Purpose: Because of its rarity, male breast cancer is often compared with female breast cancer.
Patients and methods: To compare and contrast male and female breast cancers, we obtained case and population data from the National Cancer Institute's Surveillance, Epidemiology, and End Results program for breast cancers diagnosed from 1973 through 2005. Standard descriptive epidemiology was supplemented with age-period-cohort models and breast cancer survival analyses.
Results: Of all breast cancers, men with breast cancer make up less than 1%. Male compared with female breast cancers occurred later in life with higher stage, lower grade, and more estrogen receptor-positive tumors. Recent breast cancer incidence and mortality rates declined over time for men and women, but these trends were greater for women than for men. Comparing patients diagnosed from 1996 through 2005 versus 1976 through 1985, and adjusting for age, stage, and grade, cause-specific hazard rates for breast cancer death declined by 28% among men (P = .03) and by 42% among women (P approximately 0).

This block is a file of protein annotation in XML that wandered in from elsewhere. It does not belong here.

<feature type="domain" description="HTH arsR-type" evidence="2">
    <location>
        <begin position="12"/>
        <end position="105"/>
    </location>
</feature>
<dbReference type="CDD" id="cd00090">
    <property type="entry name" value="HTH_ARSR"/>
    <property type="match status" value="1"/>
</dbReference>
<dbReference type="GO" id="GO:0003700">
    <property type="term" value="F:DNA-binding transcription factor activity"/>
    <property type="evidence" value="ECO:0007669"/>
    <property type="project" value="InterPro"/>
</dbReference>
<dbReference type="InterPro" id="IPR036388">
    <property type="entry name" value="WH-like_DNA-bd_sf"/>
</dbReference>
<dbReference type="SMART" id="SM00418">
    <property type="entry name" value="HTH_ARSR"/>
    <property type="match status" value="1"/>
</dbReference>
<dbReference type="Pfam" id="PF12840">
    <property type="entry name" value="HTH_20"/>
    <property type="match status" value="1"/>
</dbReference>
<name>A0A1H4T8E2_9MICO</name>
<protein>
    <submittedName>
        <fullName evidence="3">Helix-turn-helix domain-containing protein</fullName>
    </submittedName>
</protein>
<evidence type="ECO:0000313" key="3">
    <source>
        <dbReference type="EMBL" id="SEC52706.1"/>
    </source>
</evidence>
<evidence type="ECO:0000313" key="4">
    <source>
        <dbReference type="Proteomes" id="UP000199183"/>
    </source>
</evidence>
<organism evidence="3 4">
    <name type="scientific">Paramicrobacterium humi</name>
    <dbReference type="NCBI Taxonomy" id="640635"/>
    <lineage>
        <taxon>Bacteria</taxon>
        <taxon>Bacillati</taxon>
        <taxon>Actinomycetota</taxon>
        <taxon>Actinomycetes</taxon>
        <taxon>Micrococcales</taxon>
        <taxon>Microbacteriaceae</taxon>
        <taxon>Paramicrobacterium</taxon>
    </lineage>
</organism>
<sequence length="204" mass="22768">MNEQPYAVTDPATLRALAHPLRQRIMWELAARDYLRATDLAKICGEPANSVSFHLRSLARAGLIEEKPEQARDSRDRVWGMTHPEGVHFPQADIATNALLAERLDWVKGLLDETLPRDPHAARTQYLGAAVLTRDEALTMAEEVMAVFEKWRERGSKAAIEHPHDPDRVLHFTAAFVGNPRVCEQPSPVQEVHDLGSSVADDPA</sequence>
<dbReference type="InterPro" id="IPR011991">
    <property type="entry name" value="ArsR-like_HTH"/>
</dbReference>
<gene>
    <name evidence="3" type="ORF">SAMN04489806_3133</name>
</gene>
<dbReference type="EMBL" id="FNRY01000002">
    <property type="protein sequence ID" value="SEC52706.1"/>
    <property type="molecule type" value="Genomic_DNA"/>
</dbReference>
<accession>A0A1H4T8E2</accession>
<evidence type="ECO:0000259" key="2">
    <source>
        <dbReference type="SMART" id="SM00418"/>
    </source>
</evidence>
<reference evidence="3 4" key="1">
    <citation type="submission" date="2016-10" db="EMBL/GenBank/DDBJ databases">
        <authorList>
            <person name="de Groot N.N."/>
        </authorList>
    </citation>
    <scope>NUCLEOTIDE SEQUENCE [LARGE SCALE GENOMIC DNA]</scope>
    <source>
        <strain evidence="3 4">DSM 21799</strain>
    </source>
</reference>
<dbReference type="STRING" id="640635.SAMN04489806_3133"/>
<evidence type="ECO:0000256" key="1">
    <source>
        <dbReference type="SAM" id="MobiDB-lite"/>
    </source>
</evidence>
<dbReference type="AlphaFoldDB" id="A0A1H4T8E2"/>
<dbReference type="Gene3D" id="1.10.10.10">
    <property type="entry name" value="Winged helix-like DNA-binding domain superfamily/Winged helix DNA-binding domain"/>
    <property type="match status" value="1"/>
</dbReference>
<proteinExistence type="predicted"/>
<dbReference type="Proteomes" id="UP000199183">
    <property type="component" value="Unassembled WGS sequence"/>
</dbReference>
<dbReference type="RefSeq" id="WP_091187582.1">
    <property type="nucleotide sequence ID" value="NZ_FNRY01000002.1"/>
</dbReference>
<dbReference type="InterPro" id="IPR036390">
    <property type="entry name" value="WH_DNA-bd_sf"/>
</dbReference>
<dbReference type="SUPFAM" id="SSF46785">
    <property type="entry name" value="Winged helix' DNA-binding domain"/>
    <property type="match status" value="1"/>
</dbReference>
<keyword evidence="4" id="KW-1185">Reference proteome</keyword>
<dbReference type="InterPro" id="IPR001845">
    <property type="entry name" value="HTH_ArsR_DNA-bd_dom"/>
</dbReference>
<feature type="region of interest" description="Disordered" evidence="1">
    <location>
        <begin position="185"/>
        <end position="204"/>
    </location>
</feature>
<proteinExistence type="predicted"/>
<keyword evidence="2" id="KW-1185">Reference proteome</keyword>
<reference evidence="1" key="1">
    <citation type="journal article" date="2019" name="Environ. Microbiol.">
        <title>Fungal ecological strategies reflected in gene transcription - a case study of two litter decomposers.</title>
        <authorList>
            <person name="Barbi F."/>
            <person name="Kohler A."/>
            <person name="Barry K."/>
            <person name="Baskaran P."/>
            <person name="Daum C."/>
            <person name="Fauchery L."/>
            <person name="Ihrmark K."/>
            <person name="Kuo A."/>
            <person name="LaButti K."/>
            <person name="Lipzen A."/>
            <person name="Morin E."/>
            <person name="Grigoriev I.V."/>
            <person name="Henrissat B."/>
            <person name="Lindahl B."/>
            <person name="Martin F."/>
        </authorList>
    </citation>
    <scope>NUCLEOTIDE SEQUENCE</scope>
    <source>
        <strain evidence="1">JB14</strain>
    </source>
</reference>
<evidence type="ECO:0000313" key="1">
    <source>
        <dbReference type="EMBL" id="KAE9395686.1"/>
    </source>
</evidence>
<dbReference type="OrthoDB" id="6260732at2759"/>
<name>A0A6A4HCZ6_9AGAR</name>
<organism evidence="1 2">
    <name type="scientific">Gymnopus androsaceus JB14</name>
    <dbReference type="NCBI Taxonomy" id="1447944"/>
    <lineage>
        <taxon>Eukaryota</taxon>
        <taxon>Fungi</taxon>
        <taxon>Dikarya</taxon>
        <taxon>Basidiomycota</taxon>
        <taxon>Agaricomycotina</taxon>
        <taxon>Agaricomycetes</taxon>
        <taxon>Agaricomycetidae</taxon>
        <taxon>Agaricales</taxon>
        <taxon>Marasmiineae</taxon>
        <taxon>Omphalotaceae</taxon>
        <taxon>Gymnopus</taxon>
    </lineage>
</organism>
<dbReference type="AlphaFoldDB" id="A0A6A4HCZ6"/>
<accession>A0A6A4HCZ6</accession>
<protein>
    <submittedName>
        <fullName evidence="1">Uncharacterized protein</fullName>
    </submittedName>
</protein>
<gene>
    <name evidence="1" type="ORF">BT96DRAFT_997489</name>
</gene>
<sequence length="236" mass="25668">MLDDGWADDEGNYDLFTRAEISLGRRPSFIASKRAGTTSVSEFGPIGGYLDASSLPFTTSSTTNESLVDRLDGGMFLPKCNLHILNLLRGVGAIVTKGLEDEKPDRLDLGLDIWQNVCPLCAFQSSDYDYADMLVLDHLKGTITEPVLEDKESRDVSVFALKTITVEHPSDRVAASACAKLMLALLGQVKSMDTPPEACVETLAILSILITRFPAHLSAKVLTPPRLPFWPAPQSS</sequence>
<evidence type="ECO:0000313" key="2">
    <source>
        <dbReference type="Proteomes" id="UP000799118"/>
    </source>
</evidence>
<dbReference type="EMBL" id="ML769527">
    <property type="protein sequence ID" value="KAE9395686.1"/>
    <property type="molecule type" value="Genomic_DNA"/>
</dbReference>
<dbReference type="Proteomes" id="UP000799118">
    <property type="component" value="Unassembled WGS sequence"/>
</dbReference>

Conclusion: There were three intriguing results. Age-specific incidence patterns showed that the biology of male breast cancer resembled that of late-onset female breast cancer. Similar breast cancer incidence trends among men and women suggested that there are common breast cancer risk factors that affect both sexes, especially estrogen receptor-positive breast cancer. Finally, breast cancer mortality and survival rates have improved significantly over time for both male and female breast cancer, but progress for men has lagged behind that for women.